When I questioned the story of Breitbart's death at 43, you misinterpreted what I was getting at, hearing "He must be on crystal meth", when I really meant "I suspect foul play." Is it possible that similar misunderstandings are making our respective sides see "attack" when what is meant is "misgiving"? The metaphorical difference between "Wanted for murder" and "Wanted as a material witness to a murder."?

LarryHart said...

RandyB:

Everybody believes in the commons.

Not "everybody" believes in the commons. Ayn Randists certainly don't. They consider everything not owned by an individual as being up for grabs to be CLAIMED by an individual.


Those on the left only want more of life placed there.


I'd put it as "...think too much has been removed FROM the commons."
We may be essentially in agreement here, although the connotations are clearly different.


Here we have a problem with definitions. The term "far right" is traditionally used to refer to Nazis and Fascists. They believed in the commons every bit as much, and every bit as broad, as most of today's far left.


Well, those waters are being muddied now when Glenn Beck et al can equate President Obama with Hitler AND consider him a radical leftist at the same time.

Up until recently, yes I'd have said 1930s fascists were the epitome of "far right", but not all 1930s fascists are equal. Nazis...maybe you can claim they were nationalists more than corporatists (though with a very narrow vision of who WITHIN the nation counted as heirs to the commons), but Mussolini's Italy was more corporatist in the sense of "government of the people, by the corporations, for the corporations." The Mussolini version is more what I think of as "right wing", with the corporations playing the role of the 1780s French Aristocracy: "All of it--including the other people--belongs to us."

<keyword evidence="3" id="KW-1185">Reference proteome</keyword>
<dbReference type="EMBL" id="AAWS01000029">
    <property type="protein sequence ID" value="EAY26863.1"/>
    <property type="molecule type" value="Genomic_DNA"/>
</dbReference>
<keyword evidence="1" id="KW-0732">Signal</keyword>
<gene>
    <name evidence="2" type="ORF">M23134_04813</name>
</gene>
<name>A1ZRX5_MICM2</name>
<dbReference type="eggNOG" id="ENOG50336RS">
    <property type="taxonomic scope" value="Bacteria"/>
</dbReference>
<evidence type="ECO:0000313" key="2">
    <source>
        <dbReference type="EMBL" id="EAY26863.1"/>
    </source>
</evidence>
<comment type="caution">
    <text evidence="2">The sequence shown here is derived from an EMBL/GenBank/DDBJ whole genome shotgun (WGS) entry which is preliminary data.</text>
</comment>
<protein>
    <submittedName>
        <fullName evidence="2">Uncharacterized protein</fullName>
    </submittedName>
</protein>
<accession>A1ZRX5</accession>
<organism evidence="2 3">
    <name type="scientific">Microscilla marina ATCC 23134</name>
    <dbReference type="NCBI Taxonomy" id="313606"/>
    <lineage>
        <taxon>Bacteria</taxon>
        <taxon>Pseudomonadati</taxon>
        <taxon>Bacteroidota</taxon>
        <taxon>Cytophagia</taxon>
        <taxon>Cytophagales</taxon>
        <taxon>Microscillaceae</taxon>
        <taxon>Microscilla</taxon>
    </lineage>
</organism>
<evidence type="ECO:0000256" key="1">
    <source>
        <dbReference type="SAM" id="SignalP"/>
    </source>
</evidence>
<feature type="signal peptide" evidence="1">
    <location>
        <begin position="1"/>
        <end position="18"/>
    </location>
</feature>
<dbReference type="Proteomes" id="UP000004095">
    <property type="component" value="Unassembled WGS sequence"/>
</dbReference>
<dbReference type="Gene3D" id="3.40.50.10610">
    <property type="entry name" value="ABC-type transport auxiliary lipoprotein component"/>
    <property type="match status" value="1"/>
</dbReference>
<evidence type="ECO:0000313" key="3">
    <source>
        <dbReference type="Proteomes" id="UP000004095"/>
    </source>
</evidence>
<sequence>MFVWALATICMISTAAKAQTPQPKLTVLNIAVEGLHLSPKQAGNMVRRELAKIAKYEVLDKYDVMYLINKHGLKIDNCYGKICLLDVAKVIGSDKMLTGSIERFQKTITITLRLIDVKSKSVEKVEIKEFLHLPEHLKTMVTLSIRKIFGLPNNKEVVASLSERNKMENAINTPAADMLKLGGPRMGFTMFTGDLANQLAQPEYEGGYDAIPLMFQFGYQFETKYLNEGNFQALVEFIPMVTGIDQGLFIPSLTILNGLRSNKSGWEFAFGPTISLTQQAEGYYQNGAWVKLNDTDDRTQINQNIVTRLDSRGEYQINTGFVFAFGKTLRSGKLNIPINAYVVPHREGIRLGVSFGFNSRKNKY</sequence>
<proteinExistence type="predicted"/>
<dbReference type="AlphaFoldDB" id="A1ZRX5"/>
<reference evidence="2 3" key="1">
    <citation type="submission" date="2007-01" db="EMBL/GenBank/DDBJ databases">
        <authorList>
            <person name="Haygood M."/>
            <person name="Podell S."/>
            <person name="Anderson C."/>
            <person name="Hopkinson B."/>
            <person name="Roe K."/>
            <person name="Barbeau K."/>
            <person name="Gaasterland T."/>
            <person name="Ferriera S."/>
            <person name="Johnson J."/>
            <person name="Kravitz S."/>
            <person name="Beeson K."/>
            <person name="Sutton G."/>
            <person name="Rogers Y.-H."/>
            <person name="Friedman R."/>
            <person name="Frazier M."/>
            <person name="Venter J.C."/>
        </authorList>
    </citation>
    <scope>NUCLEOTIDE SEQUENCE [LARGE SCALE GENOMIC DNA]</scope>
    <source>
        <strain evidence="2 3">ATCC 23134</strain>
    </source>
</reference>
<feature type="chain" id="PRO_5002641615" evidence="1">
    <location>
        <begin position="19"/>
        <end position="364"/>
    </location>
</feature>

The definitions for ordinary right and left has broken down since then (as has the meaning of "liberal"), but it's still considered to be the same for the far right and far left.


Again, when a president can be simultaneously cast as Hitler AND radical Islamicist socialist, then no, the words have lost all meaning.


Thom Hartmann probably agrees with the 1930s far right on the size of the commons.


I'm not sure I know where you're coming from here, but I'll say that Thom Hartmann is not so much concerned with the SIZE of the commons as to which things belong there. He'd include health care and environmental protection along with police, fire protection, and roads. He would do so because it seems like part of the social substructure shared by all, not because he's looking for ways to increase the size of government.

It is the libertarians who most believe that the size of the commons should be small. I don't think you want to say that they're on the far right.


THEY categorize themselves as right-wing. At least the ones in the public eye do.

In the 1960s, I'd agree that libertarians were more on the left than the right. That was when the right was about "law and order!" and the left more "Do your own thing (,man)." These days, the left is perceived as authoritarian, the right for freedom FROM government, and the libertarians are about non-interference between the powerful and their victims.


Medea Benjamin claims to be "anti-war," and probably pretends to oppose torture, but she makes a friendly visit to Iran, and supports Hugo Chavez.


You keep bringing up torture as if the left revels in it. Where were you the last several election cycles. Republicans are the ones trying to outdo each other in their support of torture.

Paul451 said...

"That's why they called it National Socialism."

My understanding was that the left was popular amongst the workers, the right popular with the wealthy. The Nazi leadership pretended to be mostly left-wing to gain working-class foot-soldiers, but was run by the right. And once they had enough power, the right (the SS) killed the leadership that grew out of the left side of the party (the SA).

In the same way (Godwin be praised) that the Republican leadership uses social conservatism to push its radical economic agenda.

Paul451 said...

RandyB,
"Everybody believes in the commons."

Heh, you obviously weren't here for the Libertarian wars. Anyone who believes in the commons believes in slavery... somehow.

Tacitus2 said...

Regards Breitbart I was simply being clinical. Foul play in the sense of ricin tipped umbrellas is pretty damn rare. I did not detect your drift in that direction because it is just so implausible.